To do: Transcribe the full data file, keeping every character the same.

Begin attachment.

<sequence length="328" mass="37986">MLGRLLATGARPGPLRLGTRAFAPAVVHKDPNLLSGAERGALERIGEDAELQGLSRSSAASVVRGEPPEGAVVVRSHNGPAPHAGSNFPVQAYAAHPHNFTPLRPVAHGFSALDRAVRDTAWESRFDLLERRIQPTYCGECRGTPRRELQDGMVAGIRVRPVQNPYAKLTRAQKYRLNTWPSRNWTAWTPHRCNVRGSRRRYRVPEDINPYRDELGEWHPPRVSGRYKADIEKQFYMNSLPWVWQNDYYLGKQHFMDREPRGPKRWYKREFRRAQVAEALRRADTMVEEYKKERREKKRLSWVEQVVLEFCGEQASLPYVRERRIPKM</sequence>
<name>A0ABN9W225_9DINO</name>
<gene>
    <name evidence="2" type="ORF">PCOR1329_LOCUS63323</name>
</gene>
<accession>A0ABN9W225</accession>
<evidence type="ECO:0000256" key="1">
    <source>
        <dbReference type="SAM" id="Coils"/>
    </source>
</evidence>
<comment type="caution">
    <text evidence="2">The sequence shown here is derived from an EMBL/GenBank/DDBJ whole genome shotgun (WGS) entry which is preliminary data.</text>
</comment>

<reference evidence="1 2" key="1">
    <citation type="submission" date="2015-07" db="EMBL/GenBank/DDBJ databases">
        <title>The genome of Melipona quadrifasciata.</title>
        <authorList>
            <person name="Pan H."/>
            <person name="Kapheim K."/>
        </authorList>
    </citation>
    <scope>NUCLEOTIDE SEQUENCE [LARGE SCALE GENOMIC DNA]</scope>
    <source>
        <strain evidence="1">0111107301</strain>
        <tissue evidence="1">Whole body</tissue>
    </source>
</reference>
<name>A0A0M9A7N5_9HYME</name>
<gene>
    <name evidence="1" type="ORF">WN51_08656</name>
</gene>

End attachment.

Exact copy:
<sequence length="328" mass="37986">MLGRLLATGARPGPLRLGTRAFAPAVVHKDPNLLSGAERGALERIGEDAELQGLSRSSAASVVRGEPPEGAVVVRSHNGPAPHAGSNFPVQAYAAHPHNFTPLRPVAHGFSALDRAVRDTAWESRFDLLERRIQPTYCGECRGTPRRELQDGMVAGIRVRPVQNPYAKLTRAQKYRLNTWPSRNWTAWTPHRCNVRGSRRRYRVPEDINPYRDELGEWHPPRVSGRYKADIEKQFYMNSLPWVWQNDYYLGKQHFMDREPRGPKRWYKREFRRAQVAEALRRADTMVEEYKKERREKKRLSWVEQVVLEFCGEQASLPYVRERRIPKM</sequence>
<name>A0ABN9W225_9DINO</name>
<gene>
    <name evidence="2" type="ORF">PCOR1329_LOCUS63323</name>
</gene>
<accession>A0ABN9W225</accession>
<evidence type="ECO:0000256" key="1">
    <source>
        <dbReference type="SAM" id="Coils"/>
    </source>
</evidence>
<comment type="caution">
    <text evidence="2">The sequence shown here is derived from an EMBL/GenBank/DDBJ whole genome shotgun (WGS) entry which is preliminary data.</text>
</comment>

<reference evidence="1 2" key="1">
    <citation type="submission" date="2015-07" db="EMBL/GenBank/DDBJ databases">
        <title>The genome of Melipona quadrifasciata.</title>
        <authorList>
            <person name="Pan H."/>
            <person name="Kapheim K."/>
        </authorList>
    </citation>
    <scope>NUCLEOTIDE SEQUENCE [LARGE SCALE GENOMIC DNA]</scope>
    <source>
        <strain evidence="1">0111107301</strain>
        <tissue evidence="1">Whole body</tissue>
    </source>
</reference>
<name>A0A0M9A7N5_9HYME</name>
<gene>
    <name evidence="1" type="ORF">WN51_08656</name>
</gene>